Considering Robert Anderson’s lifelong devotion to the theater, the number of his plays which received wide notice was relatively small. Although he wrote The Days Between with Broadway in mind, Anderson offered it to the newly formed American Playwrights Theater when that organization was having difficulty getting good new plays to offer its member theaters. As a result, The Days Between was produced during 1965-1966 in fifty regional theaters but was never produced on Broadway. Come Marching Home, which did have a short New York run, was never published.
Although Anderson’s plays are to some extent marred by imitativeness and by a lack of variation in theme and motif, they nevertheless represent a solid, if modest, achievement. Anderson created several memorable characters—for example, the rigid, domineering, irascible, charming, and pathetic Tom Garrison of I Never Sang for My Father, a self-made man who in his old age is unable to admit to himself, much less communicate to his family, his need for them and his loneliness; the comic, anxiously adaptable actor Richard Pawling of The Shock of Recognition, also pathetic in his eagerness to be or to do anything at all in order to get a part in a play; and the middle-class, middle-aged, anguished Chuck of I’ll Be Home for Christmas, suddenly, by a letter from his son, brought face to face with his own fears about the meaninglessness of his existence.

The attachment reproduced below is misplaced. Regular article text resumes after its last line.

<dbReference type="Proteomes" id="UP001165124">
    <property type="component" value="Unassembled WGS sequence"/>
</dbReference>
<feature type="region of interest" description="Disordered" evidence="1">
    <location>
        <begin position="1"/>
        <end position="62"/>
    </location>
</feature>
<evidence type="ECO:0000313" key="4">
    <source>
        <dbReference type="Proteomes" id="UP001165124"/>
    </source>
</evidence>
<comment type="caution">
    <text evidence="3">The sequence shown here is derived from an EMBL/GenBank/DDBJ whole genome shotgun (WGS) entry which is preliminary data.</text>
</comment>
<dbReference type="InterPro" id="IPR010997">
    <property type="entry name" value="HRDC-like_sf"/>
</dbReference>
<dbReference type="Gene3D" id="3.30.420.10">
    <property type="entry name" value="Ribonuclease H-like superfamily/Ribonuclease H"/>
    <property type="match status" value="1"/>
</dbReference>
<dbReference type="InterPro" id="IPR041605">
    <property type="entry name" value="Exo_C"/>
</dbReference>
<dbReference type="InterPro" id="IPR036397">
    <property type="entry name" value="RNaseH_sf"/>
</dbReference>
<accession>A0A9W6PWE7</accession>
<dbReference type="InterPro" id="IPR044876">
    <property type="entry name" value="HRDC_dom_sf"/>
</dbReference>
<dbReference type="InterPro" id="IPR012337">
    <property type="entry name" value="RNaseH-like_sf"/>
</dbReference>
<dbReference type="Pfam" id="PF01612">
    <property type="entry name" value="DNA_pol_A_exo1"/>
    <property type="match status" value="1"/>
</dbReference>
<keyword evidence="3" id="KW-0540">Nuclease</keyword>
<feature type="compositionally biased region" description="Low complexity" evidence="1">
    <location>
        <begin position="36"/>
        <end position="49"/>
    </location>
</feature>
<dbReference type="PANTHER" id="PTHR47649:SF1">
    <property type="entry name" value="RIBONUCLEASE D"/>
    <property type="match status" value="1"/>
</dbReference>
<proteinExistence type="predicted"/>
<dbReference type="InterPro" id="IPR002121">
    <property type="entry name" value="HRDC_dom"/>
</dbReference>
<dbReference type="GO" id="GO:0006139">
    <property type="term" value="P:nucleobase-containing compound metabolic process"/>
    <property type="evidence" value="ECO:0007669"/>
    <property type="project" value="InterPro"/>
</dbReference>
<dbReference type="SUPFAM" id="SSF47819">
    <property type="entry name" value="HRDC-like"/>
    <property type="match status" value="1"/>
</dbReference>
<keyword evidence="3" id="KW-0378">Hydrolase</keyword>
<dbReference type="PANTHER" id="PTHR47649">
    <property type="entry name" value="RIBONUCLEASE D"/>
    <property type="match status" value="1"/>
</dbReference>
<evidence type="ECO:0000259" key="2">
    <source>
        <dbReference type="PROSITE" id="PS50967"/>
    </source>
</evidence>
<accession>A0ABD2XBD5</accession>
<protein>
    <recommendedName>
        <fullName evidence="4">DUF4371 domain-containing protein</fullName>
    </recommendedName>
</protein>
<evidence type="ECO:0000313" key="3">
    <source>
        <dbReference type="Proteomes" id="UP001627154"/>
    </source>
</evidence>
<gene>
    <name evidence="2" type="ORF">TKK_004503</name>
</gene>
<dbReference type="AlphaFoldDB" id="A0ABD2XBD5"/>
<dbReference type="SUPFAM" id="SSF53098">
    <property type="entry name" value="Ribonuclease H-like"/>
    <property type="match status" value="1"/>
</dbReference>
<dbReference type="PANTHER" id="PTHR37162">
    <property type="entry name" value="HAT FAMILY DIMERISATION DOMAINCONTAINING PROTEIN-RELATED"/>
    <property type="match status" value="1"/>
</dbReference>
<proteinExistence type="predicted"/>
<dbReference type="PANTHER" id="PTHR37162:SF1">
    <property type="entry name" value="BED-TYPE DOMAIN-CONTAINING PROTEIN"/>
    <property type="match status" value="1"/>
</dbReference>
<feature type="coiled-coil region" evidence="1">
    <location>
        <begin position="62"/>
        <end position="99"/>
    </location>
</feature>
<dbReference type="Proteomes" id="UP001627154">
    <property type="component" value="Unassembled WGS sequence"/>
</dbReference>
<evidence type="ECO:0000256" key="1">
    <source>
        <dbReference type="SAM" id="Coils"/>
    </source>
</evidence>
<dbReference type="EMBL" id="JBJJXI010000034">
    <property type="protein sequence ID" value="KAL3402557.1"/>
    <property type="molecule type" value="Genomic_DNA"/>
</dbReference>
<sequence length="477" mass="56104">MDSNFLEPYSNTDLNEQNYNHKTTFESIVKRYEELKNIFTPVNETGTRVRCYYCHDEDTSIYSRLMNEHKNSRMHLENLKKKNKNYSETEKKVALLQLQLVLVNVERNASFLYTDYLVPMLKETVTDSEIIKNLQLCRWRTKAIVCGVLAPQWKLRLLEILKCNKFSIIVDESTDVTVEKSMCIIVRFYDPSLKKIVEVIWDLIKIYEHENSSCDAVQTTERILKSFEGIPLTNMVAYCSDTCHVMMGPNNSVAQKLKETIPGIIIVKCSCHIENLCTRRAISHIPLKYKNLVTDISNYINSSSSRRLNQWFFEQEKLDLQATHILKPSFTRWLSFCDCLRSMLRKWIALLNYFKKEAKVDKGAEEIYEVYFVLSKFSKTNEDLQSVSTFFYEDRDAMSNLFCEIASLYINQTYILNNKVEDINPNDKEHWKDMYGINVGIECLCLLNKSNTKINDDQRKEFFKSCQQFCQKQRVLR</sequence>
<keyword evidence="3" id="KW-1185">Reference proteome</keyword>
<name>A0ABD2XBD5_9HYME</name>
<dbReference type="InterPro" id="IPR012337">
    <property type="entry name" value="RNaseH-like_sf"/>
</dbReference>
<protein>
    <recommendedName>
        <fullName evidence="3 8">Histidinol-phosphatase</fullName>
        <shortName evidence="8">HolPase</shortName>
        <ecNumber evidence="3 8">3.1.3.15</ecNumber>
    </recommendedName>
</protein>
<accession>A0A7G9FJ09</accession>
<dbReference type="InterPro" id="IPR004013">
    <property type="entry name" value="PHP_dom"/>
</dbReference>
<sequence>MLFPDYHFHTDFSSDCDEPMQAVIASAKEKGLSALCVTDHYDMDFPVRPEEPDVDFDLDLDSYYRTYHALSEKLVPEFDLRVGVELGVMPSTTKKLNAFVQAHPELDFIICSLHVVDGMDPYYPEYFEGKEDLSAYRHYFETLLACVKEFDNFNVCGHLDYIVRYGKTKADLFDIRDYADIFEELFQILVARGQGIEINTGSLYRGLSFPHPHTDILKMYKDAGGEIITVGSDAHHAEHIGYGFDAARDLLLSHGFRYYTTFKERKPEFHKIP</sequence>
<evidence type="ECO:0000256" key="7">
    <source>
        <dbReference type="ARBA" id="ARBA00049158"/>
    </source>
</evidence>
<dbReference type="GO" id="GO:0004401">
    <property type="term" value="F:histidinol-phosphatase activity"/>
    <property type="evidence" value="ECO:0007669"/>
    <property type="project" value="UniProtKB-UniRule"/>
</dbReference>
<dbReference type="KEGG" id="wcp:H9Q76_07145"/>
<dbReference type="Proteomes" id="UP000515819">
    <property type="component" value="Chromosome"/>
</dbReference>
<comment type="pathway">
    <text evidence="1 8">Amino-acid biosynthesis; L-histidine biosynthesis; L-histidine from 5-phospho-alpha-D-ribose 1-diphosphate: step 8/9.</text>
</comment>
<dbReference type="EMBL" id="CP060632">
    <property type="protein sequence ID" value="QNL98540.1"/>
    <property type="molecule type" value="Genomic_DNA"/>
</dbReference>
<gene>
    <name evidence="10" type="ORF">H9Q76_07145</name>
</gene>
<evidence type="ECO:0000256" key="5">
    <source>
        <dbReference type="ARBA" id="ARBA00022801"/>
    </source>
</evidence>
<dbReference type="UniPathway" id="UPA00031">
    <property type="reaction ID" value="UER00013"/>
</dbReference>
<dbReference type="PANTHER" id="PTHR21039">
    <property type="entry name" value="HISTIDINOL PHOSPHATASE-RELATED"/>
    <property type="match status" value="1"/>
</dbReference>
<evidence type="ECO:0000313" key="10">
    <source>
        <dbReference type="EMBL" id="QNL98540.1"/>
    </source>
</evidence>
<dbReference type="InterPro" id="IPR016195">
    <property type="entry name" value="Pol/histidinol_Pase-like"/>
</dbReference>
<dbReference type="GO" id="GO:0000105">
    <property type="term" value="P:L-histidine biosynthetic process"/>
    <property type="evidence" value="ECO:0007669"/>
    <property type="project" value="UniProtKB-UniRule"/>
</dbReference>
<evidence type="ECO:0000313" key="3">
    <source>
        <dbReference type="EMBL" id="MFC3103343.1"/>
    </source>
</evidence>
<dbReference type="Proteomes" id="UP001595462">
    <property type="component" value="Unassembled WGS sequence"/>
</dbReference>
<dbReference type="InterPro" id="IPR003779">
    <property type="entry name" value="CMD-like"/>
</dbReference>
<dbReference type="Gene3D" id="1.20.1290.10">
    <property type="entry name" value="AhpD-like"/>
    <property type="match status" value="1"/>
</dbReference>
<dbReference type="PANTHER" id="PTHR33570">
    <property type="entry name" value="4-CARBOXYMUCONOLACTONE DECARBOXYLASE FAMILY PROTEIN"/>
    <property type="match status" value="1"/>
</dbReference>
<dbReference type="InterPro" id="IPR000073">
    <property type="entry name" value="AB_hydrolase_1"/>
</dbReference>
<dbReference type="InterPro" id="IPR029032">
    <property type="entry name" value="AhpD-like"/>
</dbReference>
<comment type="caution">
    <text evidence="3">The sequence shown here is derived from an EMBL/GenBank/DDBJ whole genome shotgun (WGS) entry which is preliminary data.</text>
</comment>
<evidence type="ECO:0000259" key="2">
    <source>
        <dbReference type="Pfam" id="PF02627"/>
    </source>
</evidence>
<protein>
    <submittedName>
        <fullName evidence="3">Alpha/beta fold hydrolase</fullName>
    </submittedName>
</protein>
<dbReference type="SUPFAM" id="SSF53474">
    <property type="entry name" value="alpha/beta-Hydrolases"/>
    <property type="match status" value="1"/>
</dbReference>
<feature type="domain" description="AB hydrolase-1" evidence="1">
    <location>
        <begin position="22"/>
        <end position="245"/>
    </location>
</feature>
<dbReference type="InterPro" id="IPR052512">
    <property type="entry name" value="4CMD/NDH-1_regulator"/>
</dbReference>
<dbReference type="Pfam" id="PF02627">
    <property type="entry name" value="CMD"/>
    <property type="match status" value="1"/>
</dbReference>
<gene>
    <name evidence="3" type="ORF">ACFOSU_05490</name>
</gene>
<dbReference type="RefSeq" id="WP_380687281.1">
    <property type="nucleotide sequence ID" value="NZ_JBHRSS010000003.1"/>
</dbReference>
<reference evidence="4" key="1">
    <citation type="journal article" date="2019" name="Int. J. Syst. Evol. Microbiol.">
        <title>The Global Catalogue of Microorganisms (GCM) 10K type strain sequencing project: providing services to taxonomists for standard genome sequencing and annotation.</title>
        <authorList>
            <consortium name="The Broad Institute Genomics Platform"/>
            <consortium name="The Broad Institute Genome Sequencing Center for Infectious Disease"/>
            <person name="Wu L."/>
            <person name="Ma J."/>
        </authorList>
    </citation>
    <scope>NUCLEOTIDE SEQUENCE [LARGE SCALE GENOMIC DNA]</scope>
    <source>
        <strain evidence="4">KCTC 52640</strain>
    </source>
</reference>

In addition, Anderson was willing to take chances in his plays, and in so doing helped enrich both in subject and in technique the possibilities open to the theater. In subject, for example, Tea and Sympathy was the first American play to deal explicitly with homosexuality, and Double Solitaire carries frankness in the discussion of sexual experiences to what is probably the limit of public acceptability on the stage. In stage technique, The Shock of Recognition introduced for the first time the possibility of presenting male frontal nudity in the theater (though not itself actually presenting such nudity); and in format, his You Know I Can’t Hear You When the Water’s Running successfully defied the well-entrenched belief that a group of one-act plays could not achieve commercial success on Broadway. These accomplishments established Anderson’s reputation as a dramatist seriously interested in making stage depictions of life correspond more closely to real life.